Helen Kirk: January 2016
Happy New Year! There are many traditions associated with the arrival of a new year and every culture has its own way of welcoming it in. In many cultures the time leading up to New Year's Day is a time for setting things straight: a thorough housecleaning, paying off debts, returning borrowed objects, reflecting on one's shortcomings, mending quarrels, giving alms etc. That's probably where the tradition of those mad few who jump into the sea on 1st January stems from — literally washing the slate clean and been ready to start again.
In certain places you should not sweep the floor on New Year's Day as you will sweep the luck out of your home, whilst in others you should always kiss the one you love at midnight on New Year's Eve to ensure your relationship will flourish during the coming year. In different parts of the world, luck is thought to come from touching a pig, throwing a pomegranate or eating 12 grapes as quickly as possible. In many cultures, including our own, the 'first foot' over the threshold has significance for the fortunes of the household.
The bottom line is that we long for the year ahead to be a good one. Even in that greeting that we give to each other during the first week of January — 'Happy New Year!' — there is a genuine hope that over the course of the next 12 months, despite all the ups and downs of life, the scales will be tipped towards good, and on reflection you can say it was a 'happy year'. It is a basic human desire for happiness.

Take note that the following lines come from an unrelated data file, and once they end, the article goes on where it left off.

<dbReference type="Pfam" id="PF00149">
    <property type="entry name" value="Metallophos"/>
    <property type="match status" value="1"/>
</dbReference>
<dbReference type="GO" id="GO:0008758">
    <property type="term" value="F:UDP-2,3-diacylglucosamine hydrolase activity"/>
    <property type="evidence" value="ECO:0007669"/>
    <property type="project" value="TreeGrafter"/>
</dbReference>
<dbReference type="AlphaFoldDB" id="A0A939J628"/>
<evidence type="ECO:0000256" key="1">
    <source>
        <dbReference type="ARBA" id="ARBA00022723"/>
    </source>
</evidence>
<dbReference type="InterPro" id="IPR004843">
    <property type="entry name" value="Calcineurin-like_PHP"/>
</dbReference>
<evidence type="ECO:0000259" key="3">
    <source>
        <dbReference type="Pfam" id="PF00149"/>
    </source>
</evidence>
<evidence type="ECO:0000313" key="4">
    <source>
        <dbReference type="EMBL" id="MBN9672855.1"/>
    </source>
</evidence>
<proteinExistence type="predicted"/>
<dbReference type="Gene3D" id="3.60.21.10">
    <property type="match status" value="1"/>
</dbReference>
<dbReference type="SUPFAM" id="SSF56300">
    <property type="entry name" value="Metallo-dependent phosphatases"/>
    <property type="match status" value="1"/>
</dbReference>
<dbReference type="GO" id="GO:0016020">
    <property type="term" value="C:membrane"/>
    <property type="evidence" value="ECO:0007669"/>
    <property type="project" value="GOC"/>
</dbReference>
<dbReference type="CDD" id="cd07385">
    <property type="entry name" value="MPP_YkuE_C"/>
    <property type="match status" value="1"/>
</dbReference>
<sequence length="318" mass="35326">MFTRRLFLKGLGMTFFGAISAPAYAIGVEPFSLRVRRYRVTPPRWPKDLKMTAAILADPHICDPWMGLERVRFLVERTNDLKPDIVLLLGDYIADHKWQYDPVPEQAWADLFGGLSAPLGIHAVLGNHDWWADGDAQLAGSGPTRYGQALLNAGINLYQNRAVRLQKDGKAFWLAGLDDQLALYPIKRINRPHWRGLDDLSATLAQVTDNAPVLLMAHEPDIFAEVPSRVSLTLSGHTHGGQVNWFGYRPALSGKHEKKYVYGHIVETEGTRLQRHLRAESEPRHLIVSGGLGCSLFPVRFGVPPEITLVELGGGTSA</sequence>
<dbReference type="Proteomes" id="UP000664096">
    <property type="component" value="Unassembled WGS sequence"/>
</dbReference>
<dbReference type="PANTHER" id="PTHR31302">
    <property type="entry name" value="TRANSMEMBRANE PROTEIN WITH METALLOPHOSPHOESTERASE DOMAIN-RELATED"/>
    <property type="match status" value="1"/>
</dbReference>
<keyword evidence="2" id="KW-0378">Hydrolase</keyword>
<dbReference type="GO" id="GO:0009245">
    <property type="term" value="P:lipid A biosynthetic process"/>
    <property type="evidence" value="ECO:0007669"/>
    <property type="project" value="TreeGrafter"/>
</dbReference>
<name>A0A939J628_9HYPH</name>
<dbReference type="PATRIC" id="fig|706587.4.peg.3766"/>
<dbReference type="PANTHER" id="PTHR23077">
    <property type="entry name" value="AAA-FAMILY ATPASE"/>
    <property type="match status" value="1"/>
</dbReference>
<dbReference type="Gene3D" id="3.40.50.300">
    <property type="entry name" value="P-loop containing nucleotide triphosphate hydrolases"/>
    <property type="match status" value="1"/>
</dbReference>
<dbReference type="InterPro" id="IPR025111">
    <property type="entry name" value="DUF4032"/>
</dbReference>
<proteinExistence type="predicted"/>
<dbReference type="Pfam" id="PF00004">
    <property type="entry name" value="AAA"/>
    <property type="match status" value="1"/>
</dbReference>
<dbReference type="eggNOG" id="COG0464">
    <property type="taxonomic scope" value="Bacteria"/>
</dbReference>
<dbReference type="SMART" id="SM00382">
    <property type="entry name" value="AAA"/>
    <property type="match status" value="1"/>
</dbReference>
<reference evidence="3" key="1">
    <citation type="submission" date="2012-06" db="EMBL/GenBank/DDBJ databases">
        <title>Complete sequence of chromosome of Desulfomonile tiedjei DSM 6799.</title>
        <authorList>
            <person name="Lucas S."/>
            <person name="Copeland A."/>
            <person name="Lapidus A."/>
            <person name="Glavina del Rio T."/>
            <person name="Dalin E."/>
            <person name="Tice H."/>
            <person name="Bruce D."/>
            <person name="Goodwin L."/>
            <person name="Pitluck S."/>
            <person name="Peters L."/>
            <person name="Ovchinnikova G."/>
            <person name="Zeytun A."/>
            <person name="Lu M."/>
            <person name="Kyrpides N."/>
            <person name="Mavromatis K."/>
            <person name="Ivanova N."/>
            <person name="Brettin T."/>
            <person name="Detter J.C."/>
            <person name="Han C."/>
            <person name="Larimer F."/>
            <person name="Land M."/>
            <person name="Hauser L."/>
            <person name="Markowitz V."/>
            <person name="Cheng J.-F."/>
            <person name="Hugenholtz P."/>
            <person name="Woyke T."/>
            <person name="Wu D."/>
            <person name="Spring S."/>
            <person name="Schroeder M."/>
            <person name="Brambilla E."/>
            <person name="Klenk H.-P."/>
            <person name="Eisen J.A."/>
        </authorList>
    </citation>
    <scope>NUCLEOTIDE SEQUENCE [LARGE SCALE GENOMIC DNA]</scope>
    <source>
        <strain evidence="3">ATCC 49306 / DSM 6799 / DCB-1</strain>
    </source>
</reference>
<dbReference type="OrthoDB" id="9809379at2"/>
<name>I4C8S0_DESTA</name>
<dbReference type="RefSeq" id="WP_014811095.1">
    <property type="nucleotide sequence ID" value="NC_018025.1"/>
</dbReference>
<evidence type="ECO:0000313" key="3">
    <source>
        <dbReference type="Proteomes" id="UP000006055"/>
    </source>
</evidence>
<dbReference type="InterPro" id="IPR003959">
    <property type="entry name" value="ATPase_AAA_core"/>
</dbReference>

However, to be happy does not mean that everything is perfect. It means that even in the midst of change and struggle it is still possible to feel at peace, to be content, to know joy.
As we look ahead to 2016 we wonder what it will bring. For some of us it might be a very different year: maybe we are facing it without a loved one; perhaps our circumstances have changed — health, job, role, relationships; identity. Maybe there will be joyful arrivals or painful loss, exciting prospects or difficult decisions. How we cope with these things is not dependent on whether we touched a pig or swam in the sea, or even who entered our house after the stroke of midnight on 1st January. It is dependent on who is with us to laugh with us or weep beside us. It is friends and family, yes, but it is also One who promises to never leave us.
God never promises us riches, success or triumph but he does promise to be with us. It is a promise that is implicit throughout the Old Testament stories and unambiguously stated in the name the angels call Jesus — 'Immanuel' meaning 'God with us'. The promise is written large in the way God enters our humanity through Christ, even going through pain, suffering and death. It is a promise that is realised in the resurrection and the gift of the Holy Spirit, constantly with and within us.
So whatever lies ahead in 2016, may we know the promise is for us; in our laughing and weeping; in our hope and despair; in our fears and our joys may we have a deep sense of One who will never leave us. For then 'Happiness' comes not from luck or fortune but the reality of never ending love.
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Fairford Leys Community Centre
Hall, rooms 4/5/6